"What?" Chris puzzled, his brows quite knitted. "There is a biological control of some sort," he went on to advise Ishtar and Zakeri, "but it's very complex, or rather itís rather subtle..." He wasted several minutes sorting verbal concepts round the fact that it didn't look like there was going to be a straightforward answer to the gi'me grub question after all.
Chris stared blankly into the tree, into the foliage, into the mottled moving shadows. The foliage made faces at him. In a sudden crystalization the awareness surfaced that he was looking into a pair of inverted eyes: into a face, upside-down. Adjusting his eyes to see what he now believed he was seeing, Chris saw that there was indeed a somebody hanging in the air by its feet. These feet were held in the grip of a young chimpanzee, and he, the chimp, in turn hung from another, and so on up into the air, into the tree, five chimpanzees and a boy dangling. Round them echoed parody a monkey chain twelve monkeys long.
Zak grunted and leapt to stand in one movement like a switch-blade. Ishtar, grasping a horn of yak, rose to, as did Chris.
"This must be one of the where it's at," said Chris
"Are you of he Whereizzat?" asked Ishtar.
"Why yes," sang the boy dropping from the end of the chain and twirling to land on his feet. He did not speak his answer - 'talked not they there like you and I. Sang-say they.'
"Wa haha," sang the boy and in this tune Chris found that he knew boys name was Halillu. (There were a couple of butterflies close by seemingly in attendance on the young native. As he sang they glowed and pulsed with his voice. It was in their glimmerings that Chris saw, or heardÖ that Chris sensed meanings.
So Christopher stood face to face with the Whertzat, and wondered what to say. Fumbling he began by clearing his throat. The boy turned to the butterflies, which didn't actually glow to Chris' cough, but spluttered.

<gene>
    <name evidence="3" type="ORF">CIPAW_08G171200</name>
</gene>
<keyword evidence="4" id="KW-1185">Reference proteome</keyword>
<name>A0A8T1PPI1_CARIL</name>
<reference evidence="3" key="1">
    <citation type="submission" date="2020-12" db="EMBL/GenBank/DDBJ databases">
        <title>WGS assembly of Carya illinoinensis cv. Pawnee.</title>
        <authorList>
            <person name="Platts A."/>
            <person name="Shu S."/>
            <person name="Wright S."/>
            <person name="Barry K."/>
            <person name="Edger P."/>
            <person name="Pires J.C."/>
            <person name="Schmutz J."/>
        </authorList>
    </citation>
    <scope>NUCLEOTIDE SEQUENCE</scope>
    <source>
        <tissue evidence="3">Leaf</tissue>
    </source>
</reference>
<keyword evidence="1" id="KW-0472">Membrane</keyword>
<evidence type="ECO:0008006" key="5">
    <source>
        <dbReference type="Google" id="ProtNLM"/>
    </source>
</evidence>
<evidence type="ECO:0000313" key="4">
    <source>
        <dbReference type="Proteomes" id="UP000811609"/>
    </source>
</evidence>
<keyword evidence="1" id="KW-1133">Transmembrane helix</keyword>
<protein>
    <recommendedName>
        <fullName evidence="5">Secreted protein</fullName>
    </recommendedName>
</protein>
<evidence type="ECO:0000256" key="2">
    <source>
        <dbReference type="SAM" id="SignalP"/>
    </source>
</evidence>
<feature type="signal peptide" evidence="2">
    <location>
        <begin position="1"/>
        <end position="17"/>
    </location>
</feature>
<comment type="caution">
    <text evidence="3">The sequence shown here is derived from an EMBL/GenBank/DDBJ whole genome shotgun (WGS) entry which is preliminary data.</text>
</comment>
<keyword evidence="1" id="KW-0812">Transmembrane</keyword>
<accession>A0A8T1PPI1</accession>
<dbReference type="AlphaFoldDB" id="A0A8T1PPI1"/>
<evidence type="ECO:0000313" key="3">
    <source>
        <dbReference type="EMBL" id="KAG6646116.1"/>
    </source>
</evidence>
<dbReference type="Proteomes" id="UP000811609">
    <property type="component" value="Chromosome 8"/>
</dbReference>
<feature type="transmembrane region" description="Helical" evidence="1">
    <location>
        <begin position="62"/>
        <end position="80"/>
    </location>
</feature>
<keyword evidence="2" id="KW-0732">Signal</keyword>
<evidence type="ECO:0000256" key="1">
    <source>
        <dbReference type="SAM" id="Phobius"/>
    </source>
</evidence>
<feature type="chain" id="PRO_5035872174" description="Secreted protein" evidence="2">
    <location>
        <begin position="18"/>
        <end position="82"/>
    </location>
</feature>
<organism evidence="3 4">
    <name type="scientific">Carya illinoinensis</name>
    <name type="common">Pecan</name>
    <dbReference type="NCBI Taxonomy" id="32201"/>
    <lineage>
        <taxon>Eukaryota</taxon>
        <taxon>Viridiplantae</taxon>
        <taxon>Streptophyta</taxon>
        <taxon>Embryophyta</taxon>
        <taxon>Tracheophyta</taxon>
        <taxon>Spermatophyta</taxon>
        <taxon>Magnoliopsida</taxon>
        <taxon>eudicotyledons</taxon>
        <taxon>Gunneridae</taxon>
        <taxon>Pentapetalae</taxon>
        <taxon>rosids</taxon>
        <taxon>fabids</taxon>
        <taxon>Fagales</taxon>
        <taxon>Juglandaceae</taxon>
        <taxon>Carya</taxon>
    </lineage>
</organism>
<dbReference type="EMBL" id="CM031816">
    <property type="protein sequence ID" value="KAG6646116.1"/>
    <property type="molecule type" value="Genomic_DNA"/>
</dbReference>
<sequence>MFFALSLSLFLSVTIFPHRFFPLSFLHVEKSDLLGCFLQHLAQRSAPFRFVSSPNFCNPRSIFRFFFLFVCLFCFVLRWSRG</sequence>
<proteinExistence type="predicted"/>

"Yes," sang the boy. "You hum the tune and I'll sing along."
"Well, it's like this: we've got a problem, and we'd like to, ah, to talk to someone," said Chris, not singing.
The boy looked puzzled.
"Well then, how about, take us to your leader?" Chris tried.
"Problems aren't happy here," sang the boy, "We mend them or send them away. Do you need your problems?"
"We don't want them." said Chris. "We want to fix them."
The young native was much perplexed. "If you donít want them how come you've got them?"
"You canít always get what you want," Chris tried to explain.
"Oh?" keyed the boy. "I don't know that tune. Sing me some more."
Not only the boy, but Chris too was having difficulty following the conversation. "Look," said Chris. "We have an urgent problem. It's about the butterflies. The butterflies are overrunning the world..."
"Butterflies do not run over," sang Hallelu doubtfully, scratching his head. "We do not duet," he sang. "We may go to the Node where we would concert. Come." And Halleluja, with five chimps scrambling after, led Christopher and Ishtar on Zak through the Roaratuni forest. The monkey chains, though, still hung back in the tree.